Possibilities – Herbie Hancock
Hancock Music/Hear Music
I don’t go to Starbucks often, but I don’t insist on staying away from the place either. Granted, they may prey on people’s love for the familiar in their quest to crowd out the competition, but if part of their plan is to get decent coffee and mildly classy music into every city, Morgan Spurlock won’t have an easy time putting them to shame. It’s been a while since I’ve been there, though; at this point, there isn’t one on the way to my work, and their prices and the quality of their product aren’t competitive enough to make em worth a special outing.
Herbie Hancock has chosen to market this new CD, comprised of duets with pop/rock musicians, primarily at Starbucks. It’s fitting, then, that Possibilities is to his best music what Starbucks is to coffee.
The opener, “Stitched Up,” with John Mayer, is actually a fairly promising start to this disc. No one will mistake Mayer for Bob Dylan, and no one will mistake this song for a meaningful application of Hancock’s talent, but it’s a nice little tune. Unfortunately, Mayer seems to have left the fun in his pocket on his way out the door. After a predictable Santana appearance, Christina Aguilera begins the parade of pop singers trying their darnedest to show how inventive and emotional they can be for this meeting with the great jazz man. Combine that with a dominance of somber moods (something’s awry when the most upbeat songs on a disc were written by Sting and U2) and you have the musical equivalent of a series of job interviews. Hancock gets in some erudite piano here and there, but why dig for it when you can get as much information from one minute of Maiden Voyage?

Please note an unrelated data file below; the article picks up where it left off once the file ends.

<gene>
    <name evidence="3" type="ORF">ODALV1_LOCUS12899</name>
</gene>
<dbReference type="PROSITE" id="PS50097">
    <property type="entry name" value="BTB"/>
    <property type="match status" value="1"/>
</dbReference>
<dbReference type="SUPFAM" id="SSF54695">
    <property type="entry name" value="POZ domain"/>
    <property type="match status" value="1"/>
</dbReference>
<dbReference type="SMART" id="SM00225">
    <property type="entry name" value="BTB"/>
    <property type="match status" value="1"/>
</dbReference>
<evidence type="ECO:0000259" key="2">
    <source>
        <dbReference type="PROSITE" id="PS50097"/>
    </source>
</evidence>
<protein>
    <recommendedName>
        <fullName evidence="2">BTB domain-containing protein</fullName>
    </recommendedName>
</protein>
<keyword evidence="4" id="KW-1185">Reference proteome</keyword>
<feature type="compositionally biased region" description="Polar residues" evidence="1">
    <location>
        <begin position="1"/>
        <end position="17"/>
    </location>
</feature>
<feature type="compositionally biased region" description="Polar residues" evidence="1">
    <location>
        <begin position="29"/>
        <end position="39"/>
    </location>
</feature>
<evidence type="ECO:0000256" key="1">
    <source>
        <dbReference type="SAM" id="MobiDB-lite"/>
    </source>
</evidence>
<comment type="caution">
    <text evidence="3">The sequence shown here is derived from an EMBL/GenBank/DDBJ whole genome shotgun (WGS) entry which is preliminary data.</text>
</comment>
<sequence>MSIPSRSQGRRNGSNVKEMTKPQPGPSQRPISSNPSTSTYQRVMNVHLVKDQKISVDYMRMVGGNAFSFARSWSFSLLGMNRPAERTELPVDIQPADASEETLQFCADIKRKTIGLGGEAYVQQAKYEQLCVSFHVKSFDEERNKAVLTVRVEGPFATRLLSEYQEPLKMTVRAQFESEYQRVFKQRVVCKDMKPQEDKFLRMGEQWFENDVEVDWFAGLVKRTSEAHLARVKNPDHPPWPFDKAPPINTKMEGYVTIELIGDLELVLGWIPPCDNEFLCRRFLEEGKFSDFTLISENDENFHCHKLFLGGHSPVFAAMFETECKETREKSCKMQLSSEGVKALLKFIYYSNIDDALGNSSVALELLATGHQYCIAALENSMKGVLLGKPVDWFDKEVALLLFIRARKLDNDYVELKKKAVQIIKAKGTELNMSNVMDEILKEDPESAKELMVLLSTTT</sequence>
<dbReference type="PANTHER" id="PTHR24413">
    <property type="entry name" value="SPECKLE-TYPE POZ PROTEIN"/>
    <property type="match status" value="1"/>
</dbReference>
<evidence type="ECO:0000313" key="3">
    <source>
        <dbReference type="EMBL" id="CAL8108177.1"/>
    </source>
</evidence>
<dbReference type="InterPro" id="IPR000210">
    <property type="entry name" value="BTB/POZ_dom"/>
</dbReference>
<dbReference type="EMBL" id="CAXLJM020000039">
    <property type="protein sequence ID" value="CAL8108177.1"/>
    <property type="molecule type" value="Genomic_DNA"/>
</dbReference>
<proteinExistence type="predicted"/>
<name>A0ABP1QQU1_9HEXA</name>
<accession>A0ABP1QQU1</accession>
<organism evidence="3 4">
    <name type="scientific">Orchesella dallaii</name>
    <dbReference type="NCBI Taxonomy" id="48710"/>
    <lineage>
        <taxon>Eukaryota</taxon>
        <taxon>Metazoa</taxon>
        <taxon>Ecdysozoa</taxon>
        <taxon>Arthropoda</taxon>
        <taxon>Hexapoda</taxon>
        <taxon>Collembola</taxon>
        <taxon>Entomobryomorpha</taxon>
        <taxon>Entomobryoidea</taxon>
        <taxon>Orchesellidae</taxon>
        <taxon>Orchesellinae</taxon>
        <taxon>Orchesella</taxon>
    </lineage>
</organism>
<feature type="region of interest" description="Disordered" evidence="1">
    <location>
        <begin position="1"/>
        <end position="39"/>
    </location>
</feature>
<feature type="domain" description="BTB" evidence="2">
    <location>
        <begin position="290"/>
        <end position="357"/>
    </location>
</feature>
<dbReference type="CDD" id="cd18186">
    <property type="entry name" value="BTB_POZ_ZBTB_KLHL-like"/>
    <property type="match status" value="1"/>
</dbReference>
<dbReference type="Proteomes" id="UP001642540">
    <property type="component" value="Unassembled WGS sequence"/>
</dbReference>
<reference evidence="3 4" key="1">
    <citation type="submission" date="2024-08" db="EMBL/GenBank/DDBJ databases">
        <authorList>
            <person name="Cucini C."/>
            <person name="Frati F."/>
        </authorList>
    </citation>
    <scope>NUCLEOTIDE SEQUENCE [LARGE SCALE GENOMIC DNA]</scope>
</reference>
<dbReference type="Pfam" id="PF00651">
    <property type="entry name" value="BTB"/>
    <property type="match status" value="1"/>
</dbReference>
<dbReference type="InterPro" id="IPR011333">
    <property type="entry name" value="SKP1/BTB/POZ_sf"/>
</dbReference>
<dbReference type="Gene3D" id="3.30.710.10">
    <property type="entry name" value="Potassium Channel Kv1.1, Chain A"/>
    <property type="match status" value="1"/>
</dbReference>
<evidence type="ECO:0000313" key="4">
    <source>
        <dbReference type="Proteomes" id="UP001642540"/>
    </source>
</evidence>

There are a few glimmers at the end of the disc. The funereal treatment of “I Just Called To Say I Love You” is of a piece with the rest of the disc, but there’s an ambient coda which at least gives a side angle on the mood of this all-too-familiar song. And on “Gelo No Montana” (which, intriguingly enough, is the final song on the official release, but switches places with “I Just Called” to become the penultimate cut on the promo version), Trey Anastasio steps in for a quiet collaboration which suffers a bit from the guitarist being as intimidated as most of Hancock’s other duet partners (although perhaps there’s another reason why Trey hardly plays a note on the entire piece), but seems at least headed for something interesting. Hey guys: how about touring together?
Too often, though, the Possibilities under consideration here evidently have more to do with sales and Grammy nominations than stimulating music. If you find yourself in a music mood at Starbucks, get the Dylan live disc, then try and find a good record store to catch Hancock’s worthier moments. Perhaps there’ll be another coffeehouse nearby, too.